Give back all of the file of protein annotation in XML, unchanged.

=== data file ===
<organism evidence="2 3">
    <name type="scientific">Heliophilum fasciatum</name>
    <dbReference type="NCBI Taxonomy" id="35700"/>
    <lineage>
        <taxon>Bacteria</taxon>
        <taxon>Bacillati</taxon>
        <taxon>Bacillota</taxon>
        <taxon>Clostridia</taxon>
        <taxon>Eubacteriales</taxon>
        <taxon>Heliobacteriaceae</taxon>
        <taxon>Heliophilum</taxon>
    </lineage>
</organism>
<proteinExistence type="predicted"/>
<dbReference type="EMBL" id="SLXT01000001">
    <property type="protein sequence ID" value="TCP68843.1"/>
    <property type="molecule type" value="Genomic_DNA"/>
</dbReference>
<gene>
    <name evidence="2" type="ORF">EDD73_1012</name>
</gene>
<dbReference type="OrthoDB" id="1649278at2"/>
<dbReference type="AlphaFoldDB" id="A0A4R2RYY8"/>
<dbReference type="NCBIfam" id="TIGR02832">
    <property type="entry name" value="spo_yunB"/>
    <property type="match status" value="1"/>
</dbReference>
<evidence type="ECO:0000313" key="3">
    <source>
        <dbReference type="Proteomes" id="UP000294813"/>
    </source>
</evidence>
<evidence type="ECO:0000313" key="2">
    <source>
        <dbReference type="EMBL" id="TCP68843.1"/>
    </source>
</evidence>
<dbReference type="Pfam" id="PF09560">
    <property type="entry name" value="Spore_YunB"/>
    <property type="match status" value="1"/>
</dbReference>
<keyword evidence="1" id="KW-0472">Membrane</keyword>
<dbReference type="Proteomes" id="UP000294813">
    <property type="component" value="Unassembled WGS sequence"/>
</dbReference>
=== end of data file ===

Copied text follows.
<organism evidence="2 3">
    <name type="scientific">Heliophilum fasciatum</name>
    <dbReference type="NCBI Taxonomy" id="35700"/>
    <lineage>
        <taxon>Bacteria</taxon>
        <taxon>Bacillati</taxon>
        <taxon>Bacillota</taxon>
        <taxon>Clostridia</taxon>
        <taxon>Eubacteriales</taxon>
        <taxon>Heliobacteriaceae</taxon>
        <taxon>Heliophilum</taxon>
    </lineage>
</organism>
<proteinExistence type="predicted"/>
<dbReference type="EMBL" id="SLXT01000001">
    <property type="protein sequence ID" value="TCP68843.1"/>
    <property type="molecule type" value="Genomic_DNA"/>
</dbReference>
<gene>
    <name evidence="2" type="ORF">EDD73_1012</name>
</gene>
<dbReference type="OrthoDB" id="1649278at2"/>
<dbReference type="AlphaFoldDB" id="A0A4R2RYY8"/>
<dbReference type="NCBIfam" id="TIGR02832">
    <property type="entry name" value="spo_yunB"/>
    <property type="match status" value="1"/>
</dbReference>
<evidence type="ECO:0000313" key="3">
    <source>
        <dbReference type="Proteomes" id="UP000294813"/>
    </source>
</evidence>
<evidence type="ECO:0000313" key="2">
    <source>
        <dbReference type="EMBL" id="TCP68843.1"/>
    </source>
</evidence>
<dbReference type="Pfam" id="PF09560">
    <property type="entry name" value="Spore_YunB"/>
    <property type="match status" value="1"/>
</dbReference>
<keyword evidence="1" id="KW-0472">Membrane</keyword>
<dbReference type="Proteomes" id="UP000294813">
    <property type="component" value="Unassembled WGS sequence"/>
</dbReference>